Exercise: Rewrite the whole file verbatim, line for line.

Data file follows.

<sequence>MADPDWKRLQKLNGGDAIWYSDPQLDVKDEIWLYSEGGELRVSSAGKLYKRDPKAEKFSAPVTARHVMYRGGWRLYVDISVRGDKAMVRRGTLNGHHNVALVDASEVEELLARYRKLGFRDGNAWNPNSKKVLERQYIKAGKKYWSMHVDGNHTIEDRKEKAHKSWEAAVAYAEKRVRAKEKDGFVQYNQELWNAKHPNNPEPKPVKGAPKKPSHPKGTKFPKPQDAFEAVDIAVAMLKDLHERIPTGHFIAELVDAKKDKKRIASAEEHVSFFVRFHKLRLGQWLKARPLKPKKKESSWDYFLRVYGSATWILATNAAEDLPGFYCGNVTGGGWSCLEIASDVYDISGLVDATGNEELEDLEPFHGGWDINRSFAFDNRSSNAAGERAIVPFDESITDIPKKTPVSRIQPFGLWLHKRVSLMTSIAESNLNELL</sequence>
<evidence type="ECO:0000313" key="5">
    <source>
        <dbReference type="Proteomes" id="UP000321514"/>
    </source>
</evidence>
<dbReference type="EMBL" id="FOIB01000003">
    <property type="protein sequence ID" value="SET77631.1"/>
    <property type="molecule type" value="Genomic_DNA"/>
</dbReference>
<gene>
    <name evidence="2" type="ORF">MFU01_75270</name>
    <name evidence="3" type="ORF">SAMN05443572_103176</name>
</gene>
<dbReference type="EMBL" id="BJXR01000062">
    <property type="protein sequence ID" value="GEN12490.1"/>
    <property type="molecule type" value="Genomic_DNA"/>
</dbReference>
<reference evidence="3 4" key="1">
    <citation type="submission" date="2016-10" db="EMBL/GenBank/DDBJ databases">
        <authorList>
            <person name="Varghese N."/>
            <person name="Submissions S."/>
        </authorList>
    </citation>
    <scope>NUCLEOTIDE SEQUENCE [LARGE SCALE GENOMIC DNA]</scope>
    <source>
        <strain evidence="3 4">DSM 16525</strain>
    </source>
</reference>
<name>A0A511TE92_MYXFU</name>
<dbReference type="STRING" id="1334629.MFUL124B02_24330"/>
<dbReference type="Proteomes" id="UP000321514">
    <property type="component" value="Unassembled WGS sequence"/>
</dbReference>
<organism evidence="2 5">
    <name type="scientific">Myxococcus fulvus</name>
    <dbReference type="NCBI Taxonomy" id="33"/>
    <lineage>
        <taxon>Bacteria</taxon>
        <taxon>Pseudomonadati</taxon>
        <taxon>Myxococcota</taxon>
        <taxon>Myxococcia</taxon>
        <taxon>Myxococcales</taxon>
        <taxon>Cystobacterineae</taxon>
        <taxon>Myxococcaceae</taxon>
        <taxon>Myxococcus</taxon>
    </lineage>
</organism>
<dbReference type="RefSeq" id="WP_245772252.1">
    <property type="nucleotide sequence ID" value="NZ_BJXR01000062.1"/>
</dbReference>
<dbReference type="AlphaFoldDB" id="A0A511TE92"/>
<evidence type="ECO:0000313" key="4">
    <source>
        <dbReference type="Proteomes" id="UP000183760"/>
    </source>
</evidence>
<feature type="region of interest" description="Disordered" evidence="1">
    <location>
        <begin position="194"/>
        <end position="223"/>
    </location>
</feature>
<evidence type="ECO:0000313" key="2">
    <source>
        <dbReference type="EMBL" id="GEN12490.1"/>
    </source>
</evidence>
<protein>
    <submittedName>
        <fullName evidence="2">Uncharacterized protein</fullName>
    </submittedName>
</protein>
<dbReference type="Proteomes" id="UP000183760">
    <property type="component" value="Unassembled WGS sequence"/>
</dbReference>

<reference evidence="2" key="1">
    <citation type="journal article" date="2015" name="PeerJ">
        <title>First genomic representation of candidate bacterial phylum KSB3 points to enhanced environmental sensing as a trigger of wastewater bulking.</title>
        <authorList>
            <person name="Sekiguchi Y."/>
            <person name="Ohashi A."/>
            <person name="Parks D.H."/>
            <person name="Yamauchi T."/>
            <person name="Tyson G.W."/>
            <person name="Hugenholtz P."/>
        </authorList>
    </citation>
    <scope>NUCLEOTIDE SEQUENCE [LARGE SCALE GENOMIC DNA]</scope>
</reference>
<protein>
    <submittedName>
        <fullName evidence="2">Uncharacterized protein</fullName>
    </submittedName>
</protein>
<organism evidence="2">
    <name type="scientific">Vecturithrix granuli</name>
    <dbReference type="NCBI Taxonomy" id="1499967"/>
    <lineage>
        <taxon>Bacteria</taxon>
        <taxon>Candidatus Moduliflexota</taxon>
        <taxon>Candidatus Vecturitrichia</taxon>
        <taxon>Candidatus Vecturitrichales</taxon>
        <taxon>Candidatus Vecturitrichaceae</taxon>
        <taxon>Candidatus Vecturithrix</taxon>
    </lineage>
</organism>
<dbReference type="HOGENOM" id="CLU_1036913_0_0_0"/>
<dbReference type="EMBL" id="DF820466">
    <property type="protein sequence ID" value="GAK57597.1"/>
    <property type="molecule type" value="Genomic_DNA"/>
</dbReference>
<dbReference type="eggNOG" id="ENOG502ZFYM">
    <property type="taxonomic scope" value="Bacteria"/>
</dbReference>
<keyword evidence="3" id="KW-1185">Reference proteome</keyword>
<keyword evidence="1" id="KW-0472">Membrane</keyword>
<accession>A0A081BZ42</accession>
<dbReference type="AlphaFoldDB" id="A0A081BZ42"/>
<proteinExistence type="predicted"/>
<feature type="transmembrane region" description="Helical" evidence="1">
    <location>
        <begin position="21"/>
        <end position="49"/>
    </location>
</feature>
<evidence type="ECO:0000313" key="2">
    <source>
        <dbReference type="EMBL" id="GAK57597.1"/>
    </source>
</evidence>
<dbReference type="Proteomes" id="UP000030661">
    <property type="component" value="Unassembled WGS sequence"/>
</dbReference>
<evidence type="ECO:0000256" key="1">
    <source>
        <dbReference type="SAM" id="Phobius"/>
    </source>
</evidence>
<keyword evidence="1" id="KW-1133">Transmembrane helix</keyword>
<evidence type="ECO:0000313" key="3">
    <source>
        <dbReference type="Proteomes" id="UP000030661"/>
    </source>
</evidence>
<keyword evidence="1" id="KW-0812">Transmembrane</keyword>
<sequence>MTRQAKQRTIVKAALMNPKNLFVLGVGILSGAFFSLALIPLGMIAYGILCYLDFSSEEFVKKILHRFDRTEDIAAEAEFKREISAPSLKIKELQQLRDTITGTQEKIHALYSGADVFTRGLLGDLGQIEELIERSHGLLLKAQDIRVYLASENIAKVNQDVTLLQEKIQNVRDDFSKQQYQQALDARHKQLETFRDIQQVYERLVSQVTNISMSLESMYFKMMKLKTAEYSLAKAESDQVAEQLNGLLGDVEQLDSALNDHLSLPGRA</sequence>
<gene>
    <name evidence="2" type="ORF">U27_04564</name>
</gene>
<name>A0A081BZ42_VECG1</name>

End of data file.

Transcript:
<sequence>MADPDWKRLQKLNGGDAIWYSDPQLDVKDEIWLYSEGGELRVSSAGKLYKRDPKAEKFSAPVTARHVMYRGGWRLYVDISVRGDKAMVRRGTLNGHHNVALVDASEVEELLARYRKLGFRDGNAWNPNSKKVLERQYIKAGKKYWSMHVDGNHTIEDRKEKAHKSWEAAVAYAEKRVRAKEKDGFVQYNQELWNAKHPNNPEPKPVKGAPKKPSHPKGTKFPKPQDAFEAVDIAVAMLKDLHERIPTGHFIAELVDAKKDKKRIASAEEHVSFFVRFHKLRLGQWLKARPLKPKKKESSWDYFLRVYGSATWILATNAAEDLPGFYCGNVTGGGWSCLEIASDVYDISGLVDATGNEELEDLEPFHGGWDINRSFAFDNRSSNAAGERAIVPFDESITDIPKKTPVSRIQPFGLWLHKRVSLMTSIAESNLNELL</sequence>
<evidence type="ECO:0000313" key="5">
    <source>
        <dbReference type="Proteomes" id="UP000321514"/>
    </source>
</evidence>
<dbReference type="EMBL" id="FOIB01000003">
    <property type="protein sequence ID" value="SET77631.1"/>
    <property type="molecule type" value="Genomic_DNA"/>
</dbReference>
<gene>
    <name evidence="2" type="ORF">MFU01_75270</name>
    <name evidence="3" type="ORF">SAMN05443572_103176</name>
</gene>
<dbReference type="EMBL" id="BJXR01000062">
    <property type="protein sequence ID" value="GEN12490.1"/>
    <property type="molecule type" value="Genomic_DNA"/>
</dbReference>
<reference evidence="3 4" key="1">
    <citation type="submission" date="2016-10" db="EMBL/GenBank/DDBJ databases">
        <authorList>
            <person name="Varghese N."/>
            <person name="Submissions S."/>
        </authorList>
    </citation>
    <scope>NUCLEOTIDE SEQUENCE [LARGE SCALE GENOMIC DNA]</scope>
    <source>
        <strain evidence="3 4">DSM 16525</strain>
    </source>
</reference>
<name>A0A511TE92_MYXFU</name>
<dbReference type="STRING" id="1334629.MFUL124B02_24330"/>
<dbReference type="Proteomes" id="UP000321514">
    <property type="component" value="Unassembled WGS sequence"/>
</dbReference>
<organism evidence="2 5">
    <name type="scientific">Myxococcus fulvus</name>
    <dbReference type="NCBI Taxonomy" id="33"/>
    <lineage>
        <taxon>Bacteria</taxon>
        <taxon>Pseudomonadati</taxon>
        <taxon>Myxococcota</taxon>
        <taxon>Myxococcia</taxon>
        <taxon>Myxococcales</taxon>
        <taxon>Cystobacterineae</taxon>
        <taxon>Myxococcaceae</taxon>
        <taxon>Myxococcus</taxon>
    </lineage>
</organism>
<dbReference type="RefSeq" id="WP_245772252.1">
    <property type="nucleotide sequence ID" value="NZ_BJXR01000062.1"/>
</dbReference>
<dbReference type="AlphaFoldDB" id="A0A511TE92"/>
<evidence type="ECO:0000313" key="4">
    <source>
        <dbReference type="Proteomes" id="UP000183760"/>
    </source>
</evidence>
<feature type="region of interest" description="Disordered" evidence="1">
    <location>
        <begin position="194"/>
        <end position="223"/>
    </location>
</feature>
<evidence type="ECO:0000313" key="2">
    <source>
        <dbReference type="EMBL" id="GEN12490.1"/>
    </source>
</evidence>
<protein>
    <submittedName>
        <fullName evidence="2">Uncharacterized protein</fullName>
    </submittedName>
</protein>
<dbReference type="Proteomes" id="UP000183760">
    <property type="component" value="Unassembled WGS sequence"/>
</dbReference>

<reference evidence="2" key="1">
    <citation type="journal article" date="2015" name="PeerJ">
        <title>First genomic representation of candidate bacterial phylum KSB3 points to enhanced environmental sensing as a trigger of wastewater bulking.</title>
        <authorList>
            <person name="Sekiguchi Y."/>
            <person name="Ohashi A."/>
            <person name="Parks D.H."/>
            <person name="Yamauchi T."/>
            <person name="Tyson G.W."/>
            <person name="Hugenholtz P."/>
        </authorList>
    </citation>
    <scope>NUCLEOTIDE SEQUENCE [LARGE SCALE GENOMIC DNA]</scope>
</reference>
<protein>
    <submittedName>
        <fullName evidence="2">Uncharacterized protein</fullName>
    </submittedName>
</protein>
<organism evidence="2">
    <name type="scientific">Vecturithrix granuli</name>
    <dbReference type="NCBI Taxonomy" id="1499967"/>
    <lineage>
        <taxon>Bacteria</taxon>
        <taxon>Candidatus Moduliflexota</taxon>
        <taxon>Candidatus Vecturitrichia</taxon>
        <taxon>Candidatus Vecturitrichales</taxon>
        <taxon>Candidatus Vecturitrichaceae</taxon>
        <taxon>Candidatus Vecturithrix</taxon>
    </lineage>
</organism>
<dbReference type="HOGENOM" id="CLU_1036913_0_0_0"/>
<dbReference type="EMBL" id="DF820466">
    <property type="protein sequence ID" value="GAK57597.1"/>
    <property type="molecule type" value="Genomic_DNA"/>
</dbReference>
<dbReference type="eggNOG" id="ENOG502ZFYM">
    <property type="taxonomic scope" value="Bacteria"/>
</dbReference>
<keyword evidence="3" id="KW-1185">Reference proteome</keyword>
<keyword evidence="1" id="KW-0472">Membrane</keyword>
<accession>A0A081BZ42</accession>
<dbReference type="AlphaFoldDB" id="A0A081BZ42"/>
<proteinExistence type="predicted"/>
<feature type="transmembrane region" description="Helical" evidence="1">
    <location>
        <begin position="21"/>
        <end position="49"/>
    </location>
</feature>
<evidence type="ECO:0000313" key="2">
    <source>
        <dbReference type="EMBL" id="GAK57597.1"/>
    </source>
</evidence>
<dbReference type="Proteomes" id="UP000030661">
    <property type="component" value="Unassembled WGS sequence"/>
</dbReference>
<evidence type="ECO:0000256" key="1">
    <source>
        <dbReference type="SAM" id="Phobius"/>
    </source>
</evidence>
<keyword evidence="1" id="KW-1133">Transmembrane helix</keyword>
<evidence type="ECO:0000313" key="3">
    <source>
        <dbReference type="Proteomes" id="UP000030661"/>
    </source>
</evidence>
<keyword evidence="1" id="KW-0812">Transmembrane</keyword>
<sequence>MTRQAKQRTIVKAALMNPKNLFVLGVGILSGAFFSLALIPLGMIAYGILCYLDFSSEEFVKKILHRFDRTEDIAAEAEFKREISAPSLKIKELQQLRDTITGTQEKIHALYSGADVFTRGLLGDLGQIEELIERSHGLLLKAQDIRVYLASENIAKVNQDVTLLQEKIQNVRDDFSKQQYQQALDARHKQLETFRDIQQVYERLVSQVTNISMSLESMYFKMMKLKTAEYSLAKAESDQVAEQLNGLLGDVEQLDSALNDHLSLPGRA</sequence>
<gene>
    <name evidence="2" type="ORF">U27_04564</name>
</gene>
<name>A0A081BZ42_VECG1</name>